Hardnott Roman Fort

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We headed North then West: up to Scotch Corner, along to Kirby Steven and through the Eden Valley, past Kendal, on to Windermere, Ambleside and then turning onto the terrifying Wrynose Pass.
Narrow, crumbling and steep, random tight turns and nearly sheer sided drops on either side, we crawled along the track of a road, climbing higher and higher as water ran across the tarmac and mist settled on the high peaks like smoke.
Eventually, and introduced by dire warnings on battered road signs, we reached Hardknott Pass.
The road, incredibly, gets narrower, steeper and more frightening as you crawl along - desperate to keep enough momentum up to tackle the ever tightening, ever narrowing bends without going fast enough to fly off the track and into the rocky grassy verges.
The drive grinds on for what seems like hours, each turn and challenge more difficult than the next.
Eventually we saw our objective. Hardknott Roman Fort, laying strewn like a discarded child’s toy on the high mountain side, impossibly canted to the east and perched precariously on a rugged cliff edge.
Known to its builders as Mediobogdum, the fortress is square, as opposed to the usual rectangular shape. It is 115m to a side, and we have the traditional four gates. These are even today over head height.
The Southern gate being the main entrance, the east and west are double carriageway sized.
The Northern gate is narrower, probably because it was less used, opening as it does onto a drop that would be calamitous to try to descend. You wouldn’t want to be a sleepwalker posted here.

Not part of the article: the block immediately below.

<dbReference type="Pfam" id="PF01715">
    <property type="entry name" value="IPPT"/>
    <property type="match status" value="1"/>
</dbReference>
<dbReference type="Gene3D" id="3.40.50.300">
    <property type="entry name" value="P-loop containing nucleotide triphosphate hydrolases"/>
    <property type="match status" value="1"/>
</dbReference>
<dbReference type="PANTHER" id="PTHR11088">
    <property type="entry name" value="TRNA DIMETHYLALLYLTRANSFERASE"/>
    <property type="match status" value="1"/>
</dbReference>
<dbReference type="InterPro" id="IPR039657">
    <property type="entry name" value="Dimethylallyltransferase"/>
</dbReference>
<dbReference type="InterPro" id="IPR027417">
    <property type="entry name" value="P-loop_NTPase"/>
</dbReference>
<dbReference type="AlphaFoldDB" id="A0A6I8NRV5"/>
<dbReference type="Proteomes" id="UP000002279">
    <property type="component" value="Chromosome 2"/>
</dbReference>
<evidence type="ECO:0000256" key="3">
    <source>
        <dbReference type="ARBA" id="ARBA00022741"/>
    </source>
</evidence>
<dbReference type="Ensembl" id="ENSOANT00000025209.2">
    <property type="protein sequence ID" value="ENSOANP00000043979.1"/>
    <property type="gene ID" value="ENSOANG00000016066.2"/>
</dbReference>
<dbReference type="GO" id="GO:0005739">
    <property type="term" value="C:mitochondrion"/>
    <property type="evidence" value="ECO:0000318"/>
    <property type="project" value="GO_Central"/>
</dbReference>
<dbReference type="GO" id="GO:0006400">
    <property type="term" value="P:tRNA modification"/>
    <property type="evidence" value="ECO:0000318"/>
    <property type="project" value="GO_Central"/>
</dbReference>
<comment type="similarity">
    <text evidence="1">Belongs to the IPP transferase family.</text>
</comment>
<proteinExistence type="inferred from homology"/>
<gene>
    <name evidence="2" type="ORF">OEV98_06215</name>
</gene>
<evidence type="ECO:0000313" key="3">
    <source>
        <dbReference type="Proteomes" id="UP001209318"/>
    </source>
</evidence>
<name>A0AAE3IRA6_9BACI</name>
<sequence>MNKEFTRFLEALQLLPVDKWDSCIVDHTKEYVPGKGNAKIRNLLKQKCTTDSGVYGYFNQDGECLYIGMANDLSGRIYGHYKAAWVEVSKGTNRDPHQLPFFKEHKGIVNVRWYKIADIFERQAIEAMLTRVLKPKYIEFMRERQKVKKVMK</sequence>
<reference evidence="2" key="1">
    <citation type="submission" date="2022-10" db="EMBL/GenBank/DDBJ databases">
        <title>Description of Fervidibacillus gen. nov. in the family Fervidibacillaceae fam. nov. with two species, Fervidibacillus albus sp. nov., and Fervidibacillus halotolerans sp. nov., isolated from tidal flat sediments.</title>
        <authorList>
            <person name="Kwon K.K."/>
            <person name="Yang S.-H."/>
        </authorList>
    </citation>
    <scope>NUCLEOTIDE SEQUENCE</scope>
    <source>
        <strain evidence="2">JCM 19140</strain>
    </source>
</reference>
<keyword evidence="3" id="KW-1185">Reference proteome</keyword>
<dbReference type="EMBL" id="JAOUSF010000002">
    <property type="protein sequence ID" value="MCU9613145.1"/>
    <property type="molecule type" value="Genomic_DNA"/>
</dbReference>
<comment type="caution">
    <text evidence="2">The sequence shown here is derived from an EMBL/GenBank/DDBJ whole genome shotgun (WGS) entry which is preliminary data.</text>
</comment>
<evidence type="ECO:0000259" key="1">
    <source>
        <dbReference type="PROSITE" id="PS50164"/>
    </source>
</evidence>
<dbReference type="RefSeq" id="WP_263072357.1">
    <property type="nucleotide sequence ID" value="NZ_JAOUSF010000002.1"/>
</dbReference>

The fort was built in the early second century and abandoned 30 years later when the Romans began the Antonine advance into Scotland. Reoccupied around 200 AD the occupation seems have been continuous until around 375 AD, only 40 or so years before the Romans left Britannia for good.
The military purpose of the fort is emphasised by the four strong corner towers, and the permanent occupation buildings which include Granaries, a Praetorium (the commanders house) and the Principia, or Headquarters building. All these are visible today as 30cm high stone walls.
Outside the walls is a fine bathhouse, again marked by low walls.
Off to the east is a well-preserved parade ground, slightly larger than the fort itself, with a clear track running from the east gate to the parade ground. To the west what appears to be a lookout post: a hillock with an artificially flattened top and mind-numbing views over the Western and Northern approaches.
The interior of the fort is an ankle breaking mish mash of immovable rocky outcrops, free running streams and bog. Of the location and structure of the wooden barracks, stables, forges and other necessary structures to support a permanent garrison there is no sign on this harsh terrain.
There is a Vicus, or civilian settlement referenced by Collingwood, but again no sign can be seen, and frankly its difficult to find enough level ground around the fort to imagine where one could be placed.
This is a hard place: the landscape dominates the archaeology, and the weather dominates the landscape. Rarely could you find a site so isolated, damp and hopelessly chilled.
Should you visit?
Definitely: it’s a difficult drive, it’s a wild and lonely place and the impact of the trip alone I suspect will stay with you a long time.
You won’t spend long there – we took longer driving from Ambleside than we did on site: but, as the weather closed in, and the mist descended from the high peaks around us the only sound was of the stream running down the hills and over the exposed rocks.
You just know that you will never be closer to the cold and disheartened young lads who built this precarious fortress 1800 years ago. And for that reason alone how can you not make the trip?
Text and images supplied by YAAMAPPING

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